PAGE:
Bel Canto, by Ann Patchett

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The Independent Culture

In her previous novel The Magician's Assistant, Ann Pattchet's quirky LA heroine notes that "People long to be amazed... Once you amaze them you own them." The no less conventional protagonist of this, her fourth novel, a Japanese CEO called Mr Hosokawa, knows what it's like to be under a spell. Since being given a recording of the operatic diva Roxane Coss, he has been in love ­ captivated by the American soprano's beauty and fearless voice.

Hosokawa's obsession is set to change his life. At the opening of the novel he finds himself the guest of an obscure South American President, and, along with other business men and diplomats, accepts an invitation to hear Roxane sing at a private party. During the concert a band of terrorists takes the guests hostage.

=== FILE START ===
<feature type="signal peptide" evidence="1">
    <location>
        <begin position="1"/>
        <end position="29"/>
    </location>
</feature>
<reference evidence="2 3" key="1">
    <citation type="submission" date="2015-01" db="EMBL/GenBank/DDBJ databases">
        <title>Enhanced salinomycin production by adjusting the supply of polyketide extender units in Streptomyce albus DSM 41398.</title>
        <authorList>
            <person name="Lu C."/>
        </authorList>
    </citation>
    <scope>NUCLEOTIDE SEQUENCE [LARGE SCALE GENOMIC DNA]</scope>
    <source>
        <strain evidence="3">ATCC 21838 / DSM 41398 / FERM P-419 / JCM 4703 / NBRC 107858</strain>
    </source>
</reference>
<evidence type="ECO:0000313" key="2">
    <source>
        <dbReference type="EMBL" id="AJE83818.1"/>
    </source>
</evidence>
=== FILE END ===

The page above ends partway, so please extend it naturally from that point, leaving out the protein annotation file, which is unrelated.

Loosely based on the 1996 siege of the Japanese embassy in Peru, the novel isn't so much about anarchy as how this crowd of fussy honoraries adjust to their new housebound situation. Patchett's view of the human condition is generous. Over the course of the siege her captives' behaviour ranges from the sublime to the ridiculous ­ two couples fall in love, Roxane sings and the vice-president takes up vacuuming: "Everyone was very fond of Ruben. Everyone had forgotten that he was the vice president." Siege mentality at its most liberating.